Today marks 100 days since Lockdown #5 began for Auckland. For more than 3 months now we have been living with restrictions on our day to day existence. Finally this week, Mitchell has returned to almost regular school hours and is attending from 9 am to 2.30 pm 4 days a week. As I drove our regular route to school this morning, he sat in the back seat, red honda cap on a bit skewy, signing to ask who would be coming to pick him up – and today it is Larnelle. After 5 months away while finishing her last year of nursing training, she is returning to work the holidays while she waits for her exam results. Next year she will leave us for good as she begins work as a Registered Nurse.
Each time a home caregiver moves on that has been with us for a long period of time, it is a big adjustment for Mitchell and for us. It takes time to get used to moving around your own home with another presence. Each caregiver brings a different energy to our home as well as their own little quirks and mannerisms. Larnelle is one of the most calm, patient and unassuming of the caregivers we have had, and Mitchell has always responded in kind. She has worked with our family as a casual for 6 years now, and the last 3 years, she has undertaken full time study at MIT. I hope that her experience here, has in someway helped her gain understanding and empathy around living with long term chronic illness in the community. I know we have seen her gain so much more confidence and knowledge while she has been learning and we are all happy to have her back, but will be sad to see her finish next year.
As the Greek philosopher Heraclitus said “change is the only constant in life“. This year has been constantly evolving and this year will mark such big changes in our family’s life that I could have done without a lockdown on top of the life transitions we are experiencing. Holly has completed her Cambridge exams at ACG Strathallan and today is undertaking the first of three NZ scholarship exams. As a mother, I had a heavy heart today as I could feel her anxiety of going to a different school with a group of people she doesn’t know, a different place and sitting in isolation to complete a 3 hour exam, based on the NZQA curriculum. She is the only student from her school who has chosen to take the scholarship exams this year and it is brave enough to give it a go, without having to do it in a covid restricted environment. Today is the Classics exam, and she is also undertaking English Literature and History in the next couple of weeks. I find it difficult to say the right thing in times where I can sense her unease, and at the same time I know that we can’t protect our children from the hardness and cruelty out there in the world, only hope that we have given them the tools and resilience to deal with it. But, boy do I wish we could reduce the hurts at times. It reminds me of a line in The Scientist by Coldplay:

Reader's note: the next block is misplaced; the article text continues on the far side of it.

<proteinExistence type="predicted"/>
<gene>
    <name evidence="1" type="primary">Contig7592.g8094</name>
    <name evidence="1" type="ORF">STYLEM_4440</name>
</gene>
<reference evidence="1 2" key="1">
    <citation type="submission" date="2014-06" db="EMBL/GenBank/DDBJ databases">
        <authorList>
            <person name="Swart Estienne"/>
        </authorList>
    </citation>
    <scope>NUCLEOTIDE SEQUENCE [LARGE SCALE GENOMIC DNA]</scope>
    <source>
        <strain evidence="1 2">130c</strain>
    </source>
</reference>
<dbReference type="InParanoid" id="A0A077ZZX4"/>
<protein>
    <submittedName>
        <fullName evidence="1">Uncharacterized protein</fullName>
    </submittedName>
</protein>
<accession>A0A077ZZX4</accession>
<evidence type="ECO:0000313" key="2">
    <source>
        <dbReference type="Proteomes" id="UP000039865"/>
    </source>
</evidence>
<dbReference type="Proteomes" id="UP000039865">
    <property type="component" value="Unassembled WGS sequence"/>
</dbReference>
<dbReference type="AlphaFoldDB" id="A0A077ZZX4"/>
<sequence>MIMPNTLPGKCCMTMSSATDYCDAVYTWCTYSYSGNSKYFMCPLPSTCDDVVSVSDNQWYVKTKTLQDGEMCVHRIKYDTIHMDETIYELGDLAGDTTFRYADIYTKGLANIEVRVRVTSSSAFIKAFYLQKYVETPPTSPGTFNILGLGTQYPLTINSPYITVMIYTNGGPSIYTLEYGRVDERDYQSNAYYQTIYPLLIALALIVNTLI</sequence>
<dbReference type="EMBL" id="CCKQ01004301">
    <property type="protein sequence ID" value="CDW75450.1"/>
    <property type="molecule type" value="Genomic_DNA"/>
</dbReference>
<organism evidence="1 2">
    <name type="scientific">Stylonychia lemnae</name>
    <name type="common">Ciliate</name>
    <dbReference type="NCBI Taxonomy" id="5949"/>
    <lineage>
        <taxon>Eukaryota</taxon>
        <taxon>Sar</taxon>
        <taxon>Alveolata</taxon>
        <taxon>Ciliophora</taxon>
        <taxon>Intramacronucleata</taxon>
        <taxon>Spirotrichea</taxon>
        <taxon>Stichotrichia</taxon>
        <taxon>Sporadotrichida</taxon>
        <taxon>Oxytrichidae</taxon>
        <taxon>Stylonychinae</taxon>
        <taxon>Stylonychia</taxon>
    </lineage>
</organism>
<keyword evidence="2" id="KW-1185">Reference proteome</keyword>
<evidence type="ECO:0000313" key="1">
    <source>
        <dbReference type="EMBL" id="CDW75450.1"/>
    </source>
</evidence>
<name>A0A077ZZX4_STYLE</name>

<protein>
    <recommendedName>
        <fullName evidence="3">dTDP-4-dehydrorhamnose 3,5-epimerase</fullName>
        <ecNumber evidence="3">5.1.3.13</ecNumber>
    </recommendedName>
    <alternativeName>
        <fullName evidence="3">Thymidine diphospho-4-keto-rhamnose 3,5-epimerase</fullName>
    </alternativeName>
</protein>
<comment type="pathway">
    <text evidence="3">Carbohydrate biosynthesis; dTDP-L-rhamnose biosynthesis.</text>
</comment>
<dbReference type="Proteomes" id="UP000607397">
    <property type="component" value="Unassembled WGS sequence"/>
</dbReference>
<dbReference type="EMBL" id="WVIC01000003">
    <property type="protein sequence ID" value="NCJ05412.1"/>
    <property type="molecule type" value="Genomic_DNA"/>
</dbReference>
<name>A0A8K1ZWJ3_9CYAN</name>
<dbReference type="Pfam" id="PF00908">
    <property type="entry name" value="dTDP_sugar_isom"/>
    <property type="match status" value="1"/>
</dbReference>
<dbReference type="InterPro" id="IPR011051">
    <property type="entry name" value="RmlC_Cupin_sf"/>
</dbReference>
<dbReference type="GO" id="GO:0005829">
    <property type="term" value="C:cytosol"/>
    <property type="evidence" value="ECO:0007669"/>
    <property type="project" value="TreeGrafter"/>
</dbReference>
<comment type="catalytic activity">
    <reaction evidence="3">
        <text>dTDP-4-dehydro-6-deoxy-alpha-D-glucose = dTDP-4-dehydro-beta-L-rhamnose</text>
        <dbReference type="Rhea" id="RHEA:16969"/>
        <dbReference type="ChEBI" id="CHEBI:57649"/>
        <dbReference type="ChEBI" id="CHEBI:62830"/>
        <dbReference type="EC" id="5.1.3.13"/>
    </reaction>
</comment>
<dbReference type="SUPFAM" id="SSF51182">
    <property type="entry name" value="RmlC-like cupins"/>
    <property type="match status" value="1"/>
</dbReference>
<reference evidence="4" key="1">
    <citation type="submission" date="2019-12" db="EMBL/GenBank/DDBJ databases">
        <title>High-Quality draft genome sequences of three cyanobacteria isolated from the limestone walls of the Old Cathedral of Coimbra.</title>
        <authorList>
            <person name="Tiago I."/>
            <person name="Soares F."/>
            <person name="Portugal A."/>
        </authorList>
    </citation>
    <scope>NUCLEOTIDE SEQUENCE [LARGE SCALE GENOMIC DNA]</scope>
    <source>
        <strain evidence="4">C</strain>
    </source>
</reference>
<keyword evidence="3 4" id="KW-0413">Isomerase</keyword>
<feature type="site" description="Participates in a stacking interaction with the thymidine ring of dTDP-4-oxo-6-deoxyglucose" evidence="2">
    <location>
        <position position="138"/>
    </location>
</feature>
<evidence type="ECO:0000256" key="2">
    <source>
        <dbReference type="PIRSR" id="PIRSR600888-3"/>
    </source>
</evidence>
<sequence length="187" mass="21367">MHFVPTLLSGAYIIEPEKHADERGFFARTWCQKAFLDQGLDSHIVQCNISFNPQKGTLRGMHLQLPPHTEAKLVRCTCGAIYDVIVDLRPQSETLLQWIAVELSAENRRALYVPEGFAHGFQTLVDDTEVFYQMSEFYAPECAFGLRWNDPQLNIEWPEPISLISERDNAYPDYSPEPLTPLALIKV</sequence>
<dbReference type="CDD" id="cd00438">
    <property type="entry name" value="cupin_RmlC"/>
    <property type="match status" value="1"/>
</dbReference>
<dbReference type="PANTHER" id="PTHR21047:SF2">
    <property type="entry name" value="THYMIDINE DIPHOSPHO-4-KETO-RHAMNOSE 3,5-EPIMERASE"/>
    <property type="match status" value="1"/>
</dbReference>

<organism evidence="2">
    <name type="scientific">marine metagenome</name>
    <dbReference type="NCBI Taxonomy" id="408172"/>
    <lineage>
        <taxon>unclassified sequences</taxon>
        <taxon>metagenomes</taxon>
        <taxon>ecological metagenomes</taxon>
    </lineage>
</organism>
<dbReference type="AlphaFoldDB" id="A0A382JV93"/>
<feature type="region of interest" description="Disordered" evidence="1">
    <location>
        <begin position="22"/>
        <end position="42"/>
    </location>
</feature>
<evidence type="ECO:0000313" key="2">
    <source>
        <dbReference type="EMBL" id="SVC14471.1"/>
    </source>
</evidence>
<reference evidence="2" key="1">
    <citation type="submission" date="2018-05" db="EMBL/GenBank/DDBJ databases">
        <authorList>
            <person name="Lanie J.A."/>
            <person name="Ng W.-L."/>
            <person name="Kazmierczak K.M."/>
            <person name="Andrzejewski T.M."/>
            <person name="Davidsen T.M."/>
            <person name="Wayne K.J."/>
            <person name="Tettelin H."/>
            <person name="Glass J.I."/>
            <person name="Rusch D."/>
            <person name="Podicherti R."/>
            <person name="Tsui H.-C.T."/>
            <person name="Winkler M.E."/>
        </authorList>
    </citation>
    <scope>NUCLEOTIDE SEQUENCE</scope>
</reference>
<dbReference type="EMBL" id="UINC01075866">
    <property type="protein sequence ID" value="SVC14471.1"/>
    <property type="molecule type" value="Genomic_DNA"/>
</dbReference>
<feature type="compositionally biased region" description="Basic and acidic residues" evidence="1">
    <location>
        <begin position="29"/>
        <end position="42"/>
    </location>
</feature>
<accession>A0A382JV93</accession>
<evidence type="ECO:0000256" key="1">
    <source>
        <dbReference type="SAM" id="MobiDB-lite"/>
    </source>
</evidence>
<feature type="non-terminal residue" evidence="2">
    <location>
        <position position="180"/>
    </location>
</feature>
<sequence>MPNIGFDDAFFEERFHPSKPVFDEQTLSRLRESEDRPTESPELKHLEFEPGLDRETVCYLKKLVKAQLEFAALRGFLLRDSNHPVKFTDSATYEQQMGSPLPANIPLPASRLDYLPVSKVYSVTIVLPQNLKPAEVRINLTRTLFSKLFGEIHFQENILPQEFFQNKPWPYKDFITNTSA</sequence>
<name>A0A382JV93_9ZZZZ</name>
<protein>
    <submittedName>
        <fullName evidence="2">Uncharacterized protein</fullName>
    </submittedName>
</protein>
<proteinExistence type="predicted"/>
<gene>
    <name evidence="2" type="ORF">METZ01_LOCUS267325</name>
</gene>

“Nobody said it was easyWhile the song lyrics may be about love, I think the same can be said of life.
No one ever said it would be this hard”